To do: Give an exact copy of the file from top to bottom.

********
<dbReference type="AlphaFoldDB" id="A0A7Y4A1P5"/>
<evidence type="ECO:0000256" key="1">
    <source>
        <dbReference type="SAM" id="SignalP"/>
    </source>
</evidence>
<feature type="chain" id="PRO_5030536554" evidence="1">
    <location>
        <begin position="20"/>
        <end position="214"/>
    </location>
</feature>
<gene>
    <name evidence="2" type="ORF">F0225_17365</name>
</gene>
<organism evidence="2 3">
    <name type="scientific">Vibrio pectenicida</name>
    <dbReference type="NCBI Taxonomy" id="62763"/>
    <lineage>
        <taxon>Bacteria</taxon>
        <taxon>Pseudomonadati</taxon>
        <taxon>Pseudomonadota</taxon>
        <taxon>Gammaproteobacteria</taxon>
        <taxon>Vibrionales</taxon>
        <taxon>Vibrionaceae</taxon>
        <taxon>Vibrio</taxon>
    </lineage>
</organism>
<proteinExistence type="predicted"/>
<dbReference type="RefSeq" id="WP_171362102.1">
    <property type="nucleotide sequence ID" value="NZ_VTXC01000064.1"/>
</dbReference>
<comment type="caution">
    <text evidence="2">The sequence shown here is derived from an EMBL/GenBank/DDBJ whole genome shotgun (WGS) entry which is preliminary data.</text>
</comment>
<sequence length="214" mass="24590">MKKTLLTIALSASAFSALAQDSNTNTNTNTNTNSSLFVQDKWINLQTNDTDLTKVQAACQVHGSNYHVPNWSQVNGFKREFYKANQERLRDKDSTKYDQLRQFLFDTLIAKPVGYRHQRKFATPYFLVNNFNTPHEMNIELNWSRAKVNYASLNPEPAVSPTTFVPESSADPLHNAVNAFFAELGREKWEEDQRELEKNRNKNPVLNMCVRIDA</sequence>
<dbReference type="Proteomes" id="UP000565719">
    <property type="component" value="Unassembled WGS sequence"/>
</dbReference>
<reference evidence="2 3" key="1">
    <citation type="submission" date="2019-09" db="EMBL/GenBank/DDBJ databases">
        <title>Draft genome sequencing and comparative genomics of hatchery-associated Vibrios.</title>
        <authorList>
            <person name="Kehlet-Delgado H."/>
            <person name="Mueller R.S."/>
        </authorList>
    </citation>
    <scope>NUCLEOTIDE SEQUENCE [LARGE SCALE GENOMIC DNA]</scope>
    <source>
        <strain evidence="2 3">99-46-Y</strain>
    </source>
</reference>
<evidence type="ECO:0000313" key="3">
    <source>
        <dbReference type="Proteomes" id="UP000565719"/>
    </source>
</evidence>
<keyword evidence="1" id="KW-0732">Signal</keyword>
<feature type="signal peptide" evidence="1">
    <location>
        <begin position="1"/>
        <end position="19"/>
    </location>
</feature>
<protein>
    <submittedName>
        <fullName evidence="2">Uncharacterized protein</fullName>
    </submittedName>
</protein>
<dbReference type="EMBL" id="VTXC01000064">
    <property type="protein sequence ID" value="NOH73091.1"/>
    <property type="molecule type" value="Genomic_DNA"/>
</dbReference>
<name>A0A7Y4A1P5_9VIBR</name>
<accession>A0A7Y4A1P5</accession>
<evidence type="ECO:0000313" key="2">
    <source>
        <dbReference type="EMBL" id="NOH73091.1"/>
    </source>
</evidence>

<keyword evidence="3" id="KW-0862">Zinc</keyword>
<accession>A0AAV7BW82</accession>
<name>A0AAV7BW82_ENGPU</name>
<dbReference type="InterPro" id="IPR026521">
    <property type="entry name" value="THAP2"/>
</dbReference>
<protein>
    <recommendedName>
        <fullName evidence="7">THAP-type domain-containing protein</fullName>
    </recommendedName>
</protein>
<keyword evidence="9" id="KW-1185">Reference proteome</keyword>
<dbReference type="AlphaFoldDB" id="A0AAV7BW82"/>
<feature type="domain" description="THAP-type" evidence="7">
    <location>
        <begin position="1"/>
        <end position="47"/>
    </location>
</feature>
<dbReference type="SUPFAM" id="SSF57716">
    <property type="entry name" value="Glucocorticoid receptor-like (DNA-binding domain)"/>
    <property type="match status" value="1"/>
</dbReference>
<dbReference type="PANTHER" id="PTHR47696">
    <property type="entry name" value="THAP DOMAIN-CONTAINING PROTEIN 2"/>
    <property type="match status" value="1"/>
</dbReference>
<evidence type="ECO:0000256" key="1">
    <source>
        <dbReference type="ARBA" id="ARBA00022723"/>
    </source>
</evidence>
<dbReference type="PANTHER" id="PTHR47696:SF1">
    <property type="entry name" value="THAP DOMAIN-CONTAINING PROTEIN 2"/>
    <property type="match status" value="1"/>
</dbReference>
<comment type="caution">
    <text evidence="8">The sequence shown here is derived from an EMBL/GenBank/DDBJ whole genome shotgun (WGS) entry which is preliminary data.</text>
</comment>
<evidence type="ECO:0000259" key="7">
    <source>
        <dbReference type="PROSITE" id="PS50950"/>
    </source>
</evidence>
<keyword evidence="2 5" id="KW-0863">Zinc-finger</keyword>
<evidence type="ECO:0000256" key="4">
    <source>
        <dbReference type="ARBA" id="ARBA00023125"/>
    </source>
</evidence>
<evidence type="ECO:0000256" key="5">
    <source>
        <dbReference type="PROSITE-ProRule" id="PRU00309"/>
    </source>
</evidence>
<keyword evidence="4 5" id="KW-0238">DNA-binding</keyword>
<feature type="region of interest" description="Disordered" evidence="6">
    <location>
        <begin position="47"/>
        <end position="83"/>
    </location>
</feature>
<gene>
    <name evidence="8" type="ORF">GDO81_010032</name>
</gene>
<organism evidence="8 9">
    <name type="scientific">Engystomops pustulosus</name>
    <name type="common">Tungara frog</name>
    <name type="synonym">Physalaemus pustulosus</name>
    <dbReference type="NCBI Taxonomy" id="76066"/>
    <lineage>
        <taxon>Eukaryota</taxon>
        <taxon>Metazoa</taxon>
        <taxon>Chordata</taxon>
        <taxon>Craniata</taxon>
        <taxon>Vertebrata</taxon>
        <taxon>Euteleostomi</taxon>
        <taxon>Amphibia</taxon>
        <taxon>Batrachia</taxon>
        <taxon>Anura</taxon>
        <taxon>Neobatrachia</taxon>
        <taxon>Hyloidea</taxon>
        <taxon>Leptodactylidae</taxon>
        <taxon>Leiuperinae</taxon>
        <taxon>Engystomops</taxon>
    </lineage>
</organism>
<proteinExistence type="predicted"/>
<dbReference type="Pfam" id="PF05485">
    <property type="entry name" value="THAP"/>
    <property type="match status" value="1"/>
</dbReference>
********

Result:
<dbReference type="AlphaFoldDB" id="A0A7Y4A1P5"/>
<evidence type="ECO:0000256" key="1">
    <source>
        <dbReference type="SAM" id="SignalP"/>
    </source>
</evidence>
<feature type="chain" id="PRO_5030536554" evidence="1">
    <location>
        <begin position="20"/>
        <end position="214"/>
    </location>
</feature>
<gene>
    <name evidence="2" type="ORF">F0225_17365</name>
</gene>
<organism evidence="2 3">
    <name type="scientific">Vibrio pectenicida</name>
    <dbReference type="NCBI Taxonomy" id="62763"/>
    <lineage>
        <taxon>Bacteria</taxon>
        <taxon>Pseudomonadati</taxon>
        <taxon>Pseudomonadota</taxon>
        <taxon>Gammaproteobacteria</taxon>
        <taxon>Vibrionales</taxon>
        <taxon>Vibrionaceae</taxon>
        <taxon>Vibrio</taxon>
    </lineage>
</organism>
<proteinExistence type="predicted"/>
<dbReference type="RefSeq" id="WP_171362102.1">
    <property type="nucleotide sequence ID" value="NZ_VTXC01000064.1"/>
</dbReference>
<comment type="caution">
    <text evidence="2">The sequence shown here is derived from an EMBL/GenBank/DDBJ whole genome shotgun (WGS) entry which is preliminary data.</text>
</comment>
<sequence length="214" mass="24590">MKKTLLTIALSASAFSALAQDSNTNTNTNTNTNSSLFVQDKWINLQTNDTDLTKVQAACQVHGSNYHVPNWSQVNGFKREFYKANQERLRDKDSTKYDQLRQFLFDTLIAKPVGYRHQRKFATPYFLVNNFNTPHEMNIELNWSRAKVNYASLNPEPAVSPTTFVPESSADPLHNAVNAFFAELGREKWEEDQRELEKNRNKNPVLNMCVRIDA</sequence>
<dbReference type="Proteomes" id="UP000565719">
    <property type="component" value="Unassembled WGS sequence"/>
</dbReference>
<reference evidence="2 3" key="1">
    <citation type="submission" date="2019-09" db="EMBL/GenBank/DDBJ databases">
        <title>Draft genome sequencing and comparative genomics of hatchery-associated Vibrios.</title>
        <authorList>
            <person name="Kehlet-Delgado H."/>
            <person name="Mueller R.S."/>
        </authorList>
    </citation>
    <scope>NUCLEOTIDE SEQUENCE [LARGE SCALE GENOMIC DNA]</scope>
    <source>
        <strain evidence="2 3">99-46-Y</strain>
    </source>
</reference>
<evidence type="ECO:0000313" key="3">
    <source>
        <dbReference type="Proteomes" id="UP000565719"/>
    </source>
</evidence>
<keyword evidence="1" id="KW-0732">Signal</keyword>
<feature type="signal peptide" evidence="1">
    <location>
        <begin position="1"/>
        <end position="19"/>
    </location>
</feature>
<protein>
    <submittedName>
        <fullName evidence="2">Uncharacterized protein</fullName>
    </submittedName>
</protein>
<dbReference type="EMBL" id="VTXC01000064">
    <property type="protein sequence ID" value="NOH73091.1"/>
    <property type="molecule type" value="Genomic_DNA"/>
</dbReference>
<name>A0A7Y4A1P5_9VIBR</name>
<accession>A0A7Y4A1P5</accession>
<evidence type="ECO:0000313" key="2">
    <source>
        <dbReference type="EMBL" id="NOH73091.1"/>
    </source>
</evidence>

<keyword evidence="3" id="KW-0862">Zinc</keyword>
<accession>A0AAV7BW82</accession>
<name>A0AAV7BW82_ENGPU</name>
<dbReference type="InterPro" id="IPR026521">
    <property type="entry name" value="THAP2"/>
</dbReference>
<protein>
    <recommendedName>
        <fullName evidence="7">THAP-type domain-containing protein</fullName>
    </recommendedName>
</protein>
<keyword evidence="9" id="KW-1185">Reference proteome</keyword>
<dbReference type="AlphaFoldDB" id="A0AAV7BW82"/>
<feature type="domain" description="THAP-type" evidence="7">
    <location>
        <begin position="1"/>
        <end position="47"/>
    </location>
</feature>
<dbReference type="SUPFAM" id="SSF57716">
    <property type="entry name" value="Glucocorticoid receptor-like (DNA-binding domain)"/>
    <property type="match status" value="1"/>
</dbReference>
<dbReference type="PANTHER" id="PTHR47696">
    <property type="entry name" value="THAP DOMAIN-CONTAINING PROTEIN 2"/>
    <property type="match status" value="1"/>
</dbReference>
<evidence type="ECO:0000256" key="1">
    <source>
        <dbReference type="ARBA" id="ARBA00022723"/>
    </source>
</evidence>
<dbReference type="PANTHER" id="PTHR47696:SF1">
    <property type="entry name" value="THAP DOMAIN-CONTAINING PROTEIN 2"/>
    <property type="match status" value="1"/>
</dbReference>
<comment type="caution">
    <text evidence="8">The sequence shown here is derived from an EMBL/GenBank/DDBJ whole genome shotgun (WGS) entry which is preliminary data.</text>
</comment>
<evidence type="ECO:0000259" key="7">
    <source>
        <dbReference type="PROSITE" id="PS50950"/>
    </source>
</evidence>
<keyword evidence="2 5" id="KW-0863">Zinc-finger</keyword>
<evidence type="ECO:0000256" key="4">
    <source>
        <dbReference type="ARBA" id="ARBA00023125"/>
    </source>
</evidence>
<evidence type="ECO:0000256" key="5">
    <source>
        <dbReference type="PROSITE-ProRule" id="PRU00309"/>
    </source>
</evidence>
<keyword evidence="4 5" id="KW-0238">DNA-binding</keyword>
<feature type="region of interest" description="Disordered" evidence="6">
    <location>
        <begin position="47"/>
        <end position="83"/>
    </location>
</feature>
<gene>
    <name evidence="8" type="ORF">GDO81_010032</name>
</gene>
<organism evidence="8 9">
    <name type="scientific">Engystomops pustulosus</name>
    <name type="common">Tungara frog</name>
    <name type="synonym">Physalaemus pustulosus</name>
    <dbReference type="NCBI Taxonomy" id="76066"/>
    <lineage>
        <taxon>Eukaryota</taxon>
        <taxon>Metazoa</taxon>
        <taxon>Chordata</taxon>
        <taxon>Craniata</taxon>
        <taxon>Vertebrata</taxon>
        <taxon>Euteleostomi</taxon>
        <taxon>Amphibia</taxon>
        <taxon>Batrachia</taxon>
        <taxon>Anura</taxon>
        <taxon>Neobatrachia</taxon>
        <taxon>Hyloidea</taxon>
        <taxon>Leptodactylidae</taxon>
        <taxon>Leiuperinae</taxon>
        <taxon>Engystomops</taxon>
    </lineage>
</organism>
<proteinExistence type="predicted"/>
<dbReference type="Pfam" id="PF05485">
    <property type="entry name" value="THAP"/>
    <property type="match status" value="1"/>
</dbReference>